Indian Signs in Different Languages


Sahith Aula  Forbes Magazine “The Trouble With English in India”

Mr. Aula is a graduate of the University of Cambridge, The Sandra Day O’Connor College of Law and Emory University.

Imagine living in a nation where you, a member of the majority, are unable to read the label of the medicine you must give your child, the menu at a local restaurant or even the warning signs of the road; a place where you are unable to comprehend the government document officiating your driver’s license, tax filing or marriage. This is the world that hundreds of millions of Indians live in simply because the elite prefer English. This discrimination has become so systemic that the elite and middle classes send their children to English private schools while the vast poor send theirs to the government schools of their mother tongue. One need not mention that universities and even government jobs require fluency in English, as mandated by the ruling elite. Therefore, a person’s socioeconomic status in Indian society is approximately in line with his or her fluency in the language. In other words: a new caste system.

I remember walking through the airport in Chennai (formerly Madras) and seeing signs in 4 languages,  3 with different alphabets and then English.  Indians usually speak their state language, some of their neighboring languages  and at least a bit of English as well as Hindi.   Speaking is the lowest level of difficulty in learning a language, reading , next and writing is the most difficult.  So it is obvious that people at least need to talk.   English is definitely the language of the educated, elite class and a throwback to the English occupation.   The same thing happens in Europe with the prolixity of countries and travel back and forth. If we in the US had neighboring states speaking other languages, we would be forced to learn at least rudimentary words.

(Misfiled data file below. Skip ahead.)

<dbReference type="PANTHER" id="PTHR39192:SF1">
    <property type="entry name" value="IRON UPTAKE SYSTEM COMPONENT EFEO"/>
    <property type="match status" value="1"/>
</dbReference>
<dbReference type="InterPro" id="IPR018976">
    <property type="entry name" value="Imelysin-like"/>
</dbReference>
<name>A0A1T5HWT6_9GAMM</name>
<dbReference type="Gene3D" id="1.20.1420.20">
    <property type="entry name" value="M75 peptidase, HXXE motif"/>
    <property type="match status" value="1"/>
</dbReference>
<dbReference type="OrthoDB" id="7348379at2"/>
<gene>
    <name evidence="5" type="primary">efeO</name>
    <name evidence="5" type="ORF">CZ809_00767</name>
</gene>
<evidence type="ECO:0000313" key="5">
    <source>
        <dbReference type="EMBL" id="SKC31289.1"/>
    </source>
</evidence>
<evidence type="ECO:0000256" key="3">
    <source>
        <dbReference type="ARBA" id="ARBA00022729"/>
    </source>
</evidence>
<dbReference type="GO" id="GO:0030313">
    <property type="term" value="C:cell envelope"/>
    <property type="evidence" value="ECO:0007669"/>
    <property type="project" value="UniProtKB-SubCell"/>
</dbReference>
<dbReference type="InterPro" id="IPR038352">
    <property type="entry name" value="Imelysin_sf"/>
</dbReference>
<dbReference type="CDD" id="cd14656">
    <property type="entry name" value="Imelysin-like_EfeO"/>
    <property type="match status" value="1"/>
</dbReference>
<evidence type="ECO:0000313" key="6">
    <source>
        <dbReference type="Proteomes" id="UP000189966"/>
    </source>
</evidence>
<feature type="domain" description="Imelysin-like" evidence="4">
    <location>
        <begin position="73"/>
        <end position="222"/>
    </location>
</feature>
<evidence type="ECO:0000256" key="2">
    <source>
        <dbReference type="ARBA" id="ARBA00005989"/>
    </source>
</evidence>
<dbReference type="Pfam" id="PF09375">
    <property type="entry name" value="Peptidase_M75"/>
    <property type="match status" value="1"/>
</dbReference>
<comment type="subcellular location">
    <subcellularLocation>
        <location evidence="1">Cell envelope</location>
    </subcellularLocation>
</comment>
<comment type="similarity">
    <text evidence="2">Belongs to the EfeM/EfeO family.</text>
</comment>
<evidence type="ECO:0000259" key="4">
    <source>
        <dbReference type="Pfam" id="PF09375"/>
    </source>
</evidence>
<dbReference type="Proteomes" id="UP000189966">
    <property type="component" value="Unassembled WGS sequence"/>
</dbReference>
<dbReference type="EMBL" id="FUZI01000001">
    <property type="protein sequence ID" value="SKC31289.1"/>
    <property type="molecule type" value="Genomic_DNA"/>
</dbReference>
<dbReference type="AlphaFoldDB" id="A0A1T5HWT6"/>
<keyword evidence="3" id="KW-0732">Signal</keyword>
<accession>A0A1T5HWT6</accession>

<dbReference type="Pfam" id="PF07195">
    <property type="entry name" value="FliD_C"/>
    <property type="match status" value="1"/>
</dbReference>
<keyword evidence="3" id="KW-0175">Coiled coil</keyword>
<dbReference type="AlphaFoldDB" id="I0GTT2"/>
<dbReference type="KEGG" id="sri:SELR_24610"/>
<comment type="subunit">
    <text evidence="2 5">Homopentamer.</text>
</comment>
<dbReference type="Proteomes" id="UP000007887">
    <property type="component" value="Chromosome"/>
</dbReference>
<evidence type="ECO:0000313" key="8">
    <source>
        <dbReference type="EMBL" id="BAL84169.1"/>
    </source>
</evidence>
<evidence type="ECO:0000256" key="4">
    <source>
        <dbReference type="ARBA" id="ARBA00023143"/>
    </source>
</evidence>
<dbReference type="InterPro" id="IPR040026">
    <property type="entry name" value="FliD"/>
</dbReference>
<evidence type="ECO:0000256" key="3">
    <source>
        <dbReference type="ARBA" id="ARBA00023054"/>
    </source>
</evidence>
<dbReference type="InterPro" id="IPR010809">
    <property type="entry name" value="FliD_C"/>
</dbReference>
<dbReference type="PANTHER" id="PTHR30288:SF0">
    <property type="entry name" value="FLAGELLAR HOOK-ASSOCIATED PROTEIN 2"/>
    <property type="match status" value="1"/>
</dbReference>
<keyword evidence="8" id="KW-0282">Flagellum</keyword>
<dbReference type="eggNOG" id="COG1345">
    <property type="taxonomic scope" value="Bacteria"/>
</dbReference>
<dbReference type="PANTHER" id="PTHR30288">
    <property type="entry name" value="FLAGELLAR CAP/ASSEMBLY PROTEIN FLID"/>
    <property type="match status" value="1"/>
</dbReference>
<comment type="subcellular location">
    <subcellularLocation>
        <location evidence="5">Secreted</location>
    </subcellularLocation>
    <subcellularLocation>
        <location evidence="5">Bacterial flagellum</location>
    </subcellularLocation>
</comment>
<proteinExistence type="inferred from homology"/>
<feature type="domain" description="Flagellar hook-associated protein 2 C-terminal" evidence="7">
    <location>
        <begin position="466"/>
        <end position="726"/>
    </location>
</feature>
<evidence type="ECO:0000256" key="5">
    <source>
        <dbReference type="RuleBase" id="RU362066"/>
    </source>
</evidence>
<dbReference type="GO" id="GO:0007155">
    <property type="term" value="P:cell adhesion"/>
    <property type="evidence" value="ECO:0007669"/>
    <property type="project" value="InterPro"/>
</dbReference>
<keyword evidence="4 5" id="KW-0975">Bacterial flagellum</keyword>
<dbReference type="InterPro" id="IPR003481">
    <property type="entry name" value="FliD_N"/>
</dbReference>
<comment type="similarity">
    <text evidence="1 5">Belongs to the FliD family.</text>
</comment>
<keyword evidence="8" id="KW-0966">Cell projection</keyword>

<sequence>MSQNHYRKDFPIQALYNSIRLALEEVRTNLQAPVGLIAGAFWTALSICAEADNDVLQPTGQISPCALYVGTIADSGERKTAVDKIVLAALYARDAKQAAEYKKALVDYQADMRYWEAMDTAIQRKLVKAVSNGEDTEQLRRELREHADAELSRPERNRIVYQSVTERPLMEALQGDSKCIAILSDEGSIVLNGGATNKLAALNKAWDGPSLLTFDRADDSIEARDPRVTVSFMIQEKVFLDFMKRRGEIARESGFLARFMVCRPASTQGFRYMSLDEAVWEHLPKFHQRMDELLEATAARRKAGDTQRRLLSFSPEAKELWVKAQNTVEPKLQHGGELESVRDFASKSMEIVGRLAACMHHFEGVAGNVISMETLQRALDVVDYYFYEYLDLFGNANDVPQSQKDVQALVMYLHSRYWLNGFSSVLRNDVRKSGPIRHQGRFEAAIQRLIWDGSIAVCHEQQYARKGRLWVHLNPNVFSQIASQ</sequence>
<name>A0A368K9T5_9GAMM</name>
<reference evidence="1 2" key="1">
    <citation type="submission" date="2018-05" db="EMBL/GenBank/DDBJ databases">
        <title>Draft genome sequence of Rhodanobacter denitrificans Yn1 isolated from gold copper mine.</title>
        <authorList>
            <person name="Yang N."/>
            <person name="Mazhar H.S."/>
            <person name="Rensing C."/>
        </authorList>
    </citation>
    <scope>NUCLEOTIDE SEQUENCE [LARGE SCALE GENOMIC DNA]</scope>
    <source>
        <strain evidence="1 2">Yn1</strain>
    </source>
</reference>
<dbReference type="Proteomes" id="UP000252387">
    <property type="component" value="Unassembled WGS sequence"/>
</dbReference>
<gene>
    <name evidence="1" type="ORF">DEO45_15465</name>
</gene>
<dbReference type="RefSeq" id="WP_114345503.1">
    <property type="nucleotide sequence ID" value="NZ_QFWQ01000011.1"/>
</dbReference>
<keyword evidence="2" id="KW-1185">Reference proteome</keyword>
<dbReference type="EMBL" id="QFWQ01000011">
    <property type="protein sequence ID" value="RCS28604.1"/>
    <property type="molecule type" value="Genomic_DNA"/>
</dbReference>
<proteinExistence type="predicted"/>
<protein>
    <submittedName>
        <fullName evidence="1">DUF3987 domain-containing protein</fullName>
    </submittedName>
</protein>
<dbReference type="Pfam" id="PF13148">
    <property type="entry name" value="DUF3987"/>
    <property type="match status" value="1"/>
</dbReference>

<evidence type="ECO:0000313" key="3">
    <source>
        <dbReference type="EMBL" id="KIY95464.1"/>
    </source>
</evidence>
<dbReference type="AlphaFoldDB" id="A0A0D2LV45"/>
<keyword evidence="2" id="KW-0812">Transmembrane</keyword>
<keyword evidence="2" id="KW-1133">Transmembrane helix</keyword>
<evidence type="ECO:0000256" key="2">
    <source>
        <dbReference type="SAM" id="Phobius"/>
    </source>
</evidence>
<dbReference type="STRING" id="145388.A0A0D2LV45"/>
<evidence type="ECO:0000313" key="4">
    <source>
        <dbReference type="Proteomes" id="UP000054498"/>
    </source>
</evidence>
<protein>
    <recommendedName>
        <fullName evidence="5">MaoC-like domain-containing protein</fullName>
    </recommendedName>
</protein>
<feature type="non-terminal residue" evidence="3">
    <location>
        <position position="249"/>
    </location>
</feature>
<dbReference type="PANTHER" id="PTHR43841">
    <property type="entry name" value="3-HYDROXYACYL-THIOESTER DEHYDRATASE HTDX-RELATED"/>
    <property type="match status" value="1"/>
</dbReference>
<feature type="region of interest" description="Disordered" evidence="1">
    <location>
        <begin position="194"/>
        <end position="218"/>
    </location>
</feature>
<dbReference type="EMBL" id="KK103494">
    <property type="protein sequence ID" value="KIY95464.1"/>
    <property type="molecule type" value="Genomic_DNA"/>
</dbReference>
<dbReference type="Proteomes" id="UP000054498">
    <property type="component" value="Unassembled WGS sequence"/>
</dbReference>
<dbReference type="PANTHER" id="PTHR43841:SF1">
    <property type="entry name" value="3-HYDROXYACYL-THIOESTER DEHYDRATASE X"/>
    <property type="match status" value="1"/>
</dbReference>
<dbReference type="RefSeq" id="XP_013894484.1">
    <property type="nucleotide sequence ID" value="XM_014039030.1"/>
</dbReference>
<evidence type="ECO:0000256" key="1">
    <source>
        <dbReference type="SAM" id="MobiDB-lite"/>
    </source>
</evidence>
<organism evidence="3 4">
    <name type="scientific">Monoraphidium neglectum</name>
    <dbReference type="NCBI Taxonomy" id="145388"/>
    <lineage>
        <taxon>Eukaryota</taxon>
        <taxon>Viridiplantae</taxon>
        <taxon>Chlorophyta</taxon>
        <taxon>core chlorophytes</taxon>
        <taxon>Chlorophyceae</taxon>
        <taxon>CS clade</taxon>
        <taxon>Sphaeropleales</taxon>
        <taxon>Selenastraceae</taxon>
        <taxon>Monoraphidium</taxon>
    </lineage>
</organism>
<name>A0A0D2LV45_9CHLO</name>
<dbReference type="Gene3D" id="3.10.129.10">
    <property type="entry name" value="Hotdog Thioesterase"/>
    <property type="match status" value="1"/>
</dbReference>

Besides Hindi, the following languages (arranged in descending order as regards numbers of speakers) are each spoken by more than 25 million Indians –Bengali, Malayalam, Marathi, Tamil, Urdu,Gujarati, Kannada, Telugu, Odia and Punjabi.

This is just  just another example of mysterious, amazing India! 

About annetbell

I am a retired elementary teacher, well seasoned world traveler,new blogger, grandmother, and a new enthusiastic discoverer of the wonderfully complex country of India. Anne
This entry was posted in Amdavad, India, Travel, Uncategorized, USA and tagged , , , , , , , . Bookmark the permalink.

2 Responses to Indian Signs in Different Languages

  1. Yes. There is a three language formula being followed in many states of India – English, Hindi and the regional language. All Central Government institutions would have all three languages displayed. That is India. In Singapore, there are 4 official languages – English, Mandarin, Malay and Tamil. And all announcements and insignia are in these 4 languages. Diversity is the rule in Asia. Thanks for the post.

    Liked by 2 people

    • annetbell says:

      I am so glad to hear from you. It has been a long time. You are always a wealth of knowledge. Can you tell me why in the south of India, they refuse to speak Hindi?


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